When down is up

Merger-and-acquisition activity will ramp up in the coming months. The recent move by Ford to downsize, or right-size, and Dana's move to shed its trailer operation, shows the way for the coming months.

Merger-and-acquisition activity will ramp up in the coming months. The recent move by Ford to downsize, or right-size, and Dana's move to shed its trailer operation, shows the way for the coming months.

Most mature industries, such as auto, steel and trucking, are experiencing some growth, but with ever increasing pressure on margins. While the individual end markets are tantalizing with their overall size, the number of suppliers and the ease with which companies can switch sources makes the long-term profitability outlook less certain.

The steel industry faced significant pressure from imported products that were made with more sophisticated processes, fewer environmental restrictions and less labor per ton of product. The market's need for a quality product produced in a timely manner, however, turned out to be advantageous for the U.S. steel industry. Nevertheless, the available market for this domestic product decreased. And although capacity decreased as well, it did so at such a grudgingly slow pace that many wondered if the entire domestic steel industry was doomed to collapse.

In response, the steel industry consolidated and closed capacity. In addition, it made the investments necessary to upgrade quality and output per man-hour. And having a steel hog across the Pacific helped keep demand strong enough to maintain and improve current output levels for domestic production. The result was a bounce off the floor and a return to profitability. A perfect example of successful downsizing.

The automotive sector faces a different challenge, however. Rather than an overall decline in demand for automobiles, what we're seeing is a change in market share. U.S. consumers continue to demand more vehicles than any other single market in the world.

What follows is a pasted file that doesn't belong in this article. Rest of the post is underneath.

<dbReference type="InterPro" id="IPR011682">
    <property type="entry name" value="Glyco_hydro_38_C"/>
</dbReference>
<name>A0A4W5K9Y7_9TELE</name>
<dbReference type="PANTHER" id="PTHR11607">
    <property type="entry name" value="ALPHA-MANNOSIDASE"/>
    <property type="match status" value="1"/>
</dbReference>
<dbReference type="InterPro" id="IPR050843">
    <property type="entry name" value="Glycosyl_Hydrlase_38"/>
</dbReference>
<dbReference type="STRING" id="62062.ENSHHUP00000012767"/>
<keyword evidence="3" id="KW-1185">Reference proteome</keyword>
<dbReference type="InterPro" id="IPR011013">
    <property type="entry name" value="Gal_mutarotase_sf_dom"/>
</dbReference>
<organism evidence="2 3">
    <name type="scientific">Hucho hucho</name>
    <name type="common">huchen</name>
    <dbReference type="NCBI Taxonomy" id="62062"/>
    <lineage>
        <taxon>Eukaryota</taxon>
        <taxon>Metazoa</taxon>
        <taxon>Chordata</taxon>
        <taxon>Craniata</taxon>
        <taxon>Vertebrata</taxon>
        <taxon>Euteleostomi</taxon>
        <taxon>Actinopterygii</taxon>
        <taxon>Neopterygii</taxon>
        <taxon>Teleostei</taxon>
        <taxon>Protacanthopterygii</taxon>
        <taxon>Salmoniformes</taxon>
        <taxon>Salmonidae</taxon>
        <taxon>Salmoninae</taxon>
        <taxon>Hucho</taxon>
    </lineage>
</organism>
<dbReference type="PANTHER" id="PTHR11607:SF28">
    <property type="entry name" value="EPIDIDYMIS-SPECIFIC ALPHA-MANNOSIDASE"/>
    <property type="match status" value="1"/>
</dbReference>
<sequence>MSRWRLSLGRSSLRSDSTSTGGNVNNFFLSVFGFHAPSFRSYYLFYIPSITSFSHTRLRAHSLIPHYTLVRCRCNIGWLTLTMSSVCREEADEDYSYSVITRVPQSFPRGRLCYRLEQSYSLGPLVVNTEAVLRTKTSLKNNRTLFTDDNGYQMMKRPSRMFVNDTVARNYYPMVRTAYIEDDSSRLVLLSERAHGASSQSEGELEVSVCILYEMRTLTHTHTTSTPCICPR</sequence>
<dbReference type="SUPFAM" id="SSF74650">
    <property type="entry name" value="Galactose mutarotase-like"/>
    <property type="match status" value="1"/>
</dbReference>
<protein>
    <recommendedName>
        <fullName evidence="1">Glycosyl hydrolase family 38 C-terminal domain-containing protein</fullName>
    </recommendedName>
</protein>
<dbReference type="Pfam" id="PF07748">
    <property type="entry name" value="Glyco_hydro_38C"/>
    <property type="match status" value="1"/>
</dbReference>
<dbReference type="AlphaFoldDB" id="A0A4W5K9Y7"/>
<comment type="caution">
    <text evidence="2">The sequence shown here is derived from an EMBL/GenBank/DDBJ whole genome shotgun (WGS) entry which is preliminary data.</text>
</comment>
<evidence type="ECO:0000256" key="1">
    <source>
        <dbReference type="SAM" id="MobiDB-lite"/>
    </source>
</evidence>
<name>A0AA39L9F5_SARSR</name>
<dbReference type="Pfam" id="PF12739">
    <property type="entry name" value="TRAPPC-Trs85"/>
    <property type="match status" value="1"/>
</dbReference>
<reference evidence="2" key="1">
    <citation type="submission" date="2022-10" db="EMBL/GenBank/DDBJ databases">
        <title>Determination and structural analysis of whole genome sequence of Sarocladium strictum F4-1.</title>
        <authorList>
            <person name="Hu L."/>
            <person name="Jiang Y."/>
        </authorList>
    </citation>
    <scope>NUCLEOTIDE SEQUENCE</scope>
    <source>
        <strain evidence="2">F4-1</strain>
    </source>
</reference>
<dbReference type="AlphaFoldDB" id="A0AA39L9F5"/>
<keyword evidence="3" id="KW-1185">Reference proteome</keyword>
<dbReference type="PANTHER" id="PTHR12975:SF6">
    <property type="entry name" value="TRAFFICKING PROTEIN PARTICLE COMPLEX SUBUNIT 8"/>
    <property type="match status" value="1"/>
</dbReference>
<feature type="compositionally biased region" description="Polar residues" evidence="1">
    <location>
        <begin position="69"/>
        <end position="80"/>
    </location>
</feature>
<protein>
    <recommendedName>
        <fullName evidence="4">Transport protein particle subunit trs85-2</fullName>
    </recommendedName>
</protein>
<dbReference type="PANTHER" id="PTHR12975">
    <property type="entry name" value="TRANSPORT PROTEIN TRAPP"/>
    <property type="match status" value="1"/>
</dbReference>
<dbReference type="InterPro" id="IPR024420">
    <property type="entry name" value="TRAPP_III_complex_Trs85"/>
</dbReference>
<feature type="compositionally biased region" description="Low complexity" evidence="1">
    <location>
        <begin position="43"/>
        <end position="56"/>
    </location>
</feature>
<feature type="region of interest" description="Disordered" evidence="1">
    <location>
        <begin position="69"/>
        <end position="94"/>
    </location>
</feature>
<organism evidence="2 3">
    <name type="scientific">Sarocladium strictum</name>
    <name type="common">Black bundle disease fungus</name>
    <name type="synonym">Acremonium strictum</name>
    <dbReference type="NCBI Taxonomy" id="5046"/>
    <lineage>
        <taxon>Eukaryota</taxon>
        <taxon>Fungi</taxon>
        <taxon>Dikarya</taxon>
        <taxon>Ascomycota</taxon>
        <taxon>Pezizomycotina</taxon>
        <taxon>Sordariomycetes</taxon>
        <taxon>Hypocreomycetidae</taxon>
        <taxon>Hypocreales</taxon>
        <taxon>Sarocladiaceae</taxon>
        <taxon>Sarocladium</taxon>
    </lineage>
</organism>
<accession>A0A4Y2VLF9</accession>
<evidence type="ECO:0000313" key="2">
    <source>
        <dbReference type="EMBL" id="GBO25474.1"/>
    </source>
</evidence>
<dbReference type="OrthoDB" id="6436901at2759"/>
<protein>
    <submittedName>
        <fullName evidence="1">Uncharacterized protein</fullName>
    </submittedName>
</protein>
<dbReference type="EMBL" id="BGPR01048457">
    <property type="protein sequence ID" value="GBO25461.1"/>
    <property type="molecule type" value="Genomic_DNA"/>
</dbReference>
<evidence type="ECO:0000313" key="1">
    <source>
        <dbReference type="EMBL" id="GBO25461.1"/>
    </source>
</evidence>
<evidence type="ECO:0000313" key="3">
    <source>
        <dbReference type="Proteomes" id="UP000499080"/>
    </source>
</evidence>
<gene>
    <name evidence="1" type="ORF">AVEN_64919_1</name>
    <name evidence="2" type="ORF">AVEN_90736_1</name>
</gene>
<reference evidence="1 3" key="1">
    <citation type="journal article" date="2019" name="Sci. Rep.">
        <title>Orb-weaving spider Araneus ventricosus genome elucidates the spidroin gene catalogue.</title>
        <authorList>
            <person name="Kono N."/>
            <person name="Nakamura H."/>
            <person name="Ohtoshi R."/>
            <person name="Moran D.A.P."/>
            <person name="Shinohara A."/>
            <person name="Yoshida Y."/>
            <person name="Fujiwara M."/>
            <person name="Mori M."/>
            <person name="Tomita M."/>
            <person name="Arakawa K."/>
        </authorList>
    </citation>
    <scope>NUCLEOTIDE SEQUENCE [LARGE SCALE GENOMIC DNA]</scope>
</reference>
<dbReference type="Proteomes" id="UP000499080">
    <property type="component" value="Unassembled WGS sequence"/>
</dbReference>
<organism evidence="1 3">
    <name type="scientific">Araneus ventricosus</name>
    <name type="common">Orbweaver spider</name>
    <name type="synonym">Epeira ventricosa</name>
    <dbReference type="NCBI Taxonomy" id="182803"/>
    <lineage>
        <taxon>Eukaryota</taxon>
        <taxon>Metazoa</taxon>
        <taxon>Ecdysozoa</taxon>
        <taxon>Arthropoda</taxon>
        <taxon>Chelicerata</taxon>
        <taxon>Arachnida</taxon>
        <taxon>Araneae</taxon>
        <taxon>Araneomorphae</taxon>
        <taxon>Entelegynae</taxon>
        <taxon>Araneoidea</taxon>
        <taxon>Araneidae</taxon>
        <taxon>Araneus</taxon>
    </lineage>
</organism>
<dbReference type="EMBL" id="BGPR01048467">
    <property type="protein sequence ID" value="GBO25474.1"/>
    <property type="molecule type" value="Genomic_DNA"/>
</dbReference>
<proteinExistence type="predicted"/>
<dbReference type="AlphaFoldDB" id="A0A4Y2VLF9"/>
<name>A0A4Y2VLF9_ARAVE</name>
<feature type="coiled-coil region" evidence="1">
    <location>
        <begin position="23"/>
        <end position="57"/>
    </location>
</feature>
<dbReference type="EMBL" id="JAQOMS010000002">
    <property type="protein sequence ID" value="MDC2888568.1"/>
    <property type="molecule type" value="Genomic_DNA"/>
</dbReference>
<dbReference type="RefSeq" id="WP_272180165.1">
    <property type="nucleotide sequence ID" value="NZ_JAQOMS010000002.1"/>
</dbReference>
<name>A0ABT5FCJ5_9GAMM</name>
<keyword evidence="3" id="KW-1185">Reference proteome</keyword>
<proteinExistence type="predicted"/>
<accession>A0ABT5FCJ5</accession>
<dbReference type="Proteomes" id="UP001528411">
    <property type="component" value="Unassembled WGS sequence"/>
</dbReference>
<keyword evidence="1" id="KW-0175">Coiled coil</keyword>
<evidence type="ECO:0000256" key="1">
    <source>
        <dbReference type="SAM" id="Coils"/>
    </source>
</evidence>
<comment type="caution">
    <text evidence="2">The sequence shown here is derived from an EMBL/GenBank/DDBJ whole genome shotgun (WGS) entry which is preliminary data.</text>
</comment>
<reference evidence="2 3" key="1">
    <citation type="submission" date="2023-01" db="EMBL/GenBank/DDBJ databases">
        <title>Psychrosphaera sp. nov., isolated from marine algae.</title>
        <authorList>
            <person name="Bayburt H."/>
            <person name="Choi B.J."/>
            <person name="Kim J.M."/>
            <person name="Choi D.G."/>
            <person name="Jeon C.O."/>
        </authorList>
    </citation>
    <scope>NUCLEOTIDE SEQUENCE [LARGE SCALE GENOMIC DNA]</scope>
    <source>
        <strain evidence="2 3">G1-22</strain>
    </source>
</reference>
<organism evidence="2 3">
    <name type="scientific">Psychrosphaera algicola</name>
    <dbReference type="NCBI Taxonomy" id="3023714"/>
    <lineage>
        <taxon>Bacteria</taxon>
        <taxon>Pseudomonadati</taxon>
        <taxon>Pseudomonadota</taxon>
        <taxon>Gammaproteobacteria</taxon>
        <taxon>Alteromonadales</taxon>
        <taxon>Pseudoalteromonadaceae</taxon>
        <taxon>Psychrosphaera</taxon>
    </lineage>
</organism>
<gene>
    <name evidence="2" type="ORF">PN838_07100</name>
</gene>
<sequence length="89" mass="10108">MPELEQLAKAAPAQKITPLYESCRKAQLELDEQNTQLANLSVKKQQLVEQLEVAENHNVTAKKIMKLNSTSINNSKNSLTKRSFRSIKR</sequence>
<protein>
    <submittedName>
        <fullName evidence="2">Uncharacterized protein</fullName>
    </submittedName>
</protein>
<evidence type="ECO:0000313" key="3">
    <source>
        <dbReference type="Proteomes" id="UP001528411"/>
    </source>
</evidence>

The change that hit this industry was a change in product that was not widely provided by all suppliers. Imported autos were once shrugged off as wannabes and the people who bought them were considered to be on the fringe. Part of this fringe group, I purchased a long-bed Toyota pickup and a GS1000E Suzuki motorcycle. Both vehicles served my needs at the time — and at prices that were very competitive. The fact that the GS is still running is a demonstration of the quality built into the product.

This fringe group of customers eventually expanded to the point where market shares no longer supported the major domestic auto companies. Their business model was also out of line with new production methods and labor relations. What is happening in the domestic auto industry today was predicted by analysts years ago.

Trucking faces a third and fairly unique market condition — and one that we haven't seen since before deregulation: plenty of demand, but constrained resources. Although there is plenty of demand for carriers' services, their ability to meet the demand is severely limited by the shortage of drivers.

No doubt, capacity can be increased to some extent through more efficient utilization of resources. In fact, this is happening every day. But an easier way to do this is to buy a competitor's capacity. This, too, is happening every day. Carriers are forming partnerships to haul freight and moving to acquire one another's assets, i.e., the drivers.

With driver turnover greater than 100% and likely to stay there, one cost-effective way to increase the number of employed drivers is to acquire another trucking company. This is an example of a shortage of raw materials that necessitates changes in the supplier base.

If you think that any of these changes could have been accomplished more efficiently in another type of economy, lay off the Kool Aid.

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